• HEE recruits 3,473 doctors this year, exceeding its target for the first time
  • The national education and training body has increased its recruitment levels by 10 per cent this year compared to 2017-18
  • Health secretary Matt Hancock reaffirms government’s commitment to recruiting 5,000 GPs by 2020, despite previous doubts from his predecessor

Health Education England has exceeded its target for GP training for the first time, the health secretary has announced.

Speaking at the National Association of Primary Care conference today, health secretary Matt Hancock said HEE had recruited 3,473 doctors into GP training this year, exceeding its target by 223.

This is a 10 per cent increase on last year when it recruited 3,157 doctors, and the first time the national education and training body has meet its target since it was introduced in 2015.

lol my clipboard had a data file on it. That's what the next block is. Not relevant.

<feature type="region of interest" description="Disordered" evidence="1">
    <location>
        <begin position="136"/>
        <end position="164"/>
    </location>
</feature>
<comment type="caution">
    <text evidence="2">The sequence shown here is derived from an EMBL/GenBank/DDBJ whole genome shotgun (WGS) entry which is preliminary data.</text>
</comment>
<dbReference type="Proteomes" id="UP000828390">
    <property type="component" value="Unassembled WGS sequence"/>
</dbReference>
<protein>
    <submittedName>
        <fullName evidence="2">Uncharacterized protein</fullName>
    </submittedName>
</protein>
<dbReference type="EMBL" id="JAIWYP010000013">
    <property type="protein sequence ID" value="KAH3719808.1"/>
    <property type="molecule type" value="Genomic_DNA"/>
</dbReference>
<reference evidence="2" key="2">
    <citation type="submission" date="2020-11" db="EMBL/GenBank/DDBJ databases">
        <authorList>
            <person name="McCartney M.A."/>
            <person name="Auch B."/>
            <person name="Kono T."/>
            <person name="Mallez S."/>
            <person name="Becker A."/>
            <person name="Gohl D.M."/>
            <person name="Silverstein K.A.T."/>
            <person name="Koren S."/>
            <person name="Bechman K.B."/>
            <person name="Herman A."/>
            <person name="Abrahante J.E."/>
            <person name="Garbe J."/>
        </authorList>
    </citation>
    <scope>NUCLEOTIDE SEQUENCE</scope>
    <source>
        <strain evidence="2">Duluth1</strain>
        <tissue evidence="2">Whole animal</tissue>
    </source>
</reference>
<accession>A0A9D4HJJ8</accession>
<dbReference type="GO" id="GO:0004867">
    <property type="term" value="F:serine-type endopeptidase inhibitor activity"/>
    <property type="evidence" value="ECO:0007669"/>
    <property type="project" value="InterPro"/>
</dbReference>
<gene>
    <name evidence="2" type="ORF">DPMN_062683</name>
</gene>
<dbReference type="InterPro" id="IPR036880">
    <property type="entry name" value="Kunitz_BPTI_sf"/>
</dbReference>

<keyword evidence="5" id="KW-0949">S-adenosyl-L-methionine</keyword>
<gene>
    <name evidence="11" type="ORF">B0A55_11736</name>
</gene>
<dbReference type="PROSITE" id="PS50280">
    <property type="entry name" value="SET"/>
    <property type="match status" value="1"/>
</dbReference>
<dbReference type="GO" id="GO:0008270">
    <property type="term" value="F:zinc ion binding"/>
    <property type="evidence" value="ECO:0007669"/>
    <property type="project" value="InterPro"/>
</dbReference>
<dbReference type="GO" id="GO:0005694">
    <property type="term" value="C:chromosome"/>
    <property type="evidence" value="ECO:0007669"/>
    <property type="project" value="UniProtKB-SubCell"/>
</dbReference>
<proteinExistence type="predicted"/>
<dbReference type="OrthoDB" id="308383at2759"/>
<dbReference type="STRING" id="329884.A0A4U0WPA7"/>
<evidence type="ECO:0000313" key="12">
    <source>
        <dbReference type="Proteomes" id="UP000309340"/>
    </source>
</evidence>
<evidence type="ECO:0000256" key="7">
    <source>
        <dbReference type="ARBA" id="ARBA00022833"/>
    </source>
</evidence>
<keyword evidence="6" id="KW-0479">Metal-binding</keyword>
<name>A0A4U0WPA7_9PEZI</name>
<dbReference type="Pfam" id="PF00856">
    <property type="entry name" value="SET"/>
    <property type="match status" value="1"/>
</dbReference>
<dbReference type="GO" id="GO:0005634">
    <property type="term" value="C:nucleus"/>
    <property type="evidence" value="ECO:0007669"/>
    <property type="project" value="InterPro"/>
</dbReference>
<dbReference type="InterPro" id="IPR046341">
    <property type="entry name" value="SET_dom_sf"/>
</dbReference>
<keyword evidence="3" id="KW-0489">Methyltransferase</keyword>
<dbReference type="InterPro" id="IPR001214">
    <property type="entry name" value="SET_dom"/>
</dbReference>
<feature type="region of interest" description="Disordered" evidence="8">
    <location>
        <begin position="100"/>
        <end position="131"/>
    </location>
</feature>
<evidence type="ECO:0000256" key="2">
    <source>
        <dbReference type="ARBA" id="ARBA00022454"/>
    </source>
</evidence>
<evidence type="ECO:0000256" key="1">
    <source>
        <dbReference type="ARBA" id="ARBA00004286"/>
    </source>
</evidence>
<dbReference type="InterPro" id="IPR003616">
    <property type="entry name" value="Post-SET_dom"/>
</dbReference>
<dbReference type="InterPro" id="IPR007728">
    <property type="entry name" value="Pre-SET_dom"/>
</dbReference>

Besides the numbers of doctors recruited to specialty GP courses, which typically last three years, Mr Hancock also reaffirmed the government’s commitment to have 5,000 additional doctors working in general practice by 2020.

He said: “We have set a goal of getting 5,000 more doctors into general practice. And we must reach it.”

In June, former health secretary Jeremy Hunt said the NHS was “struggling” to deliver on this promise, after figures from NHS Digital revealed there were 1,000 fewer GPs working in the NHS in 2018 compared to 2015.

In a statement, Mr Hancock said: “GPs are the bedrock of our health service so I’m delighted we’ve exceeded our target with a 10 per cent increase and a record number of GPs in training.

“It’s essential that we have the right numbers of GPs, so we’re increasing the numbers in training places and supporting GPs to remain in the NHS through flexible working and a retainer scheme. And as we put an extra £20bn into the NHS, we must change the balance of funding away from acute care and shift the focus to primary care.”